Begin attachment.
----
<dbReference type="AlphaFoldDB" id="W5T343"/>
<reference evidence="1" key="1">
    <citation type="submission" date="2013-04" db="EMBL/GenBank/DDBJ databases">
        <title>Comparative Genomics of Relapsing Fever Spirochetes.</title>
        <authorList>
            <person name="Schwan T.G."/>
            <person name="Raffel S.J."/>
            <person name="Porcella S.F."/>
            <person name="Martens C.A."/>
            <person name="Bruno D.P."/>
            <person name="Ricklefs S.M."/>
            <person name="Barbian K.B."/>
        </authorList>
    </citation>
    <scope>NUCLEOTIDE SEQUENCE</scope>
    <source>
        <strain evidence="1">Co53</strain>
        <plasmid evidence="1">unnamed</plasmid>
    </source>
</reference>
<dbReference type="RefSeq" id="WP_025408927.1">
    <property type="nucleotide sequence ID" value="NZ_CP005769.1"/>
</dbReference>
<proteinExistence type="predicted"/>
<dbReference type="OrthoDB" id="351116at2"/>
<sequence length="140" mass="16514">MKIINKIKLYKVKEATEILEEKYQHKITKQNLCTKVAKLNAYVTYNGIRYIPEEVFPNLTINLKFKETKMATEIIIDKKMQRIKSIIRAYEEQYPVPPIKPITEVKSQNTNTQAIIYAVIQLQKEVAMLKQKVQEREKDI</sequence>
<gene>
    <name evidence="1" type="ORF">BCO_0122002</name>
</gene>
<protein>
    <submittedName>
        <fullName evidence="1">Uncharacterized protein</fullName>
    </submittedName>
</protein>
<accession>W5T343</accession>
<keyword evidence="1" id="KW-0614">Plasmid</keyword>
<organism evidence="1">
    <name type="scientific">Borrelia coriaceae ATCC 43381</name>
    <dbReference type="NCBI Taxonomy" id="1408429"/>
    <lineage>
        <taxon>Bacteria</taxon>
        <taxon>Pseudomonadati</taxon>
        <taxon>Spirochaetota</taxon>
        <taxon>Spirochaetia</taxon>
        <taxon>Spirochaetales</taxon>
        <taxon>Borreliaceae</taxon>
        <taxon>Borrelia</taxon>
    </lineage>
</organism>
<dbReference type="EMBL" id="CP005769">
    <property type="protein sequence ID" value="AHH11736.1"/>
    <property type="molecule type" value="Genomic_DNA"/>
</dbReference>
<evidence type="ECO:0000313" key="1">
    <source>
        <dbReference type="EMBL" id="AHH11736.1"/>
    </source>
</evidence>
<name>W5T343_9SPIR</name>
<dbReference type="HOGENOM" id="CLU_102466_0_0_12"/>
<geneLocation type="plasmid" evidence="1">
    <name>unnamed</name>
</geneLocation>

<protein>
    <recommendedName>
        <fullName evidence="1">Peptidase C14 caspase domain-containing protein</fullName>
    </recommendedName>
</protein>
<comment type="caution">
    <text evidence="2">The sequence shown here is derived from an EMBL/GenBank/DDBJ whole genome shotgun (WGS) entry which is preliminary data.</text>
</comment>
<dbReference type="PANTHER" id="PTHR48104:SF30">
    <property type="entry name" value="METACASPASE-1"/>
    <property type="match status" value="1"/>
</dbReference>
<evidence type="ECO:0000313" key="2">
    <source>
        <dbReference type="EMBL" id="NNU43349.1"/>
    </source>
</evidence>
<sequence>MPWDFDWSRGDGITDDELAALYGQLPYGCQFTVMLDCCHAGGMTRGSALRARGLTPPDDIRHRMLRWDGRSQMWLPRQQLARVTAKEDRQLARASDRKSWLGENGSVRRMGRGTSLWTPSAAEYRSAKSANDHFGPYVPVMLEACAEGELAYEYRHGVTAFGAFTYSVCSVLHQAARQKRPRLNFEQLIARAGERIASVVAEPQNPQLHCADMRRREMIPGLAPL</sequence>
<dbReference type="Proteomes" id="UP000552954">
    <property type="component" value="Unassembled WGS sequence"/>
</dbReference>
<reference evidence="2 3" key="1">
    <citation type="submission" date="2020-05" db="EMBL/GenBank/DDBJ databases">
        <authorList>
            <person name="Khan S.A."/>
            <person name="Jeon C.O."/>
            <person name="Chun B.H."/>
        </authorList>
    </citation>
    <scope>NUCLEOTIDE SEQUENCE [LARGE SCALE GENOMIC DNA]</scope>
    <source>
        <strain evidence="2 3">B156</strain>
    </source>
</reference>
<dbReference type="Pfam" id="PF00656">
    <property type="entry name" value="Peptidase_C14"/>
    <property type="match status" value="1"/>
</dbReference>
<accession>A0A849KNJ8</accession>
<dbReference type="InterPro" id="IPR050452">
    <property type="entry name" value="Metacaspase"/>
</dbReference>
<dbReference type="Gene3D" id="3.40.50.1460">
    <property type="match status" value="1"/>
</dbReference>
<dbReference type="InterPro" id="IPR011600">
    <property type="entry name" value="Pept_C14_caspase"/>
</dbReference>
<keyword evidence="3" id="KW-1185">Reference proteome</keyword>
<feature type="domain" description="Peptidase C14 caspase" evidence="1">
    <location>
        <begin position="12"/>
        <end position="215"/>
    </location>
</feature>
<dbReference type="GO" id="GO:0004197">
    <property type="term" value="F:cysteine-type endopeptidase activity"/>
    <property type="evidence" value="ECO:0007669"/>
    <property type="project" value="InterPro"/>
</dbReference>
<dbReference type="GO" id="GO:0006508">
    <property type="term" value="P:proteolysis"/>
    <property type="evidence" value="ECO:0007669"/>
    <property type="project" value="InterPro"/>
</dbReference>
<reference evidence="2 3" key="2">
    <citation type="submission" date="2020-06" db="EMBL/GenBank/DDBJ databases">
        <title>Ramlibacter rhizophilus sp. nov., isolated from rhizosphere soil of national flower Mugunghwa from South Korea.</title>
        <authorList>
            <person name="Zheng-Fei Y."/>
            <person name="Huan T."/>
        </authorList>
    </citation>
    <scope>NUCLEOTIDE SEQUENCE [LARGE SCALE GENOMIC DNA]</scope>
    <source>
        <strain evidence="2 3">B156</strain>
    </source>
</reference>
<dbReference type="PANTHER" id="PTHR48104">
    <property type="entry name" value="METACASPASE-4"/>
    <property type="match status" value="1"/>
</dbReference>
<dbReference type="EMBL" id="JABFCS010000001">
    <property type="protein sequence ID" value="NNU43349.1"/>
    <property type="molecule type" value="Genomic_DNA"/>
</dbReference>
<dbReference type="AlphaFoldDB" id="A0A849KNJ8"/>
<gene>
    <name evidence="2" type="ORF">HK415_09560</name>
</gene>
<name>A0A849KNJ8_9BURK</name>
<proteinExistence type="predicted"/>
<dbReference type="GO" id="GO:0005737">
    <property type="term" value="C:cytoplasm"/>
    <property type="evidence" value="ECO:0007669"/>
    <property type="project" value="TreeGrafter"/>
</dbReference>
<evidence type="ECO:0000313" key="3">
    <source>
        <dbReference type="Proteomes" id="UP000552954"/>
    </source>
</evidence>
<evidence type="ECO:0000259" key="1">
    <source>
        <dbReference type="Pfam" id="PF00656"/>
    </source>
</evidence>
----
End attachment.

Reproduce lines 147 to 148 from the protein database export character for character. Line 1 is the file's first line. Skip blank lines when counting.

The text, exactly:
    <property type="protein sequence ID" value="NNU43349.1"/>
    <property type="molecule type" value="Genomic_DNA"/>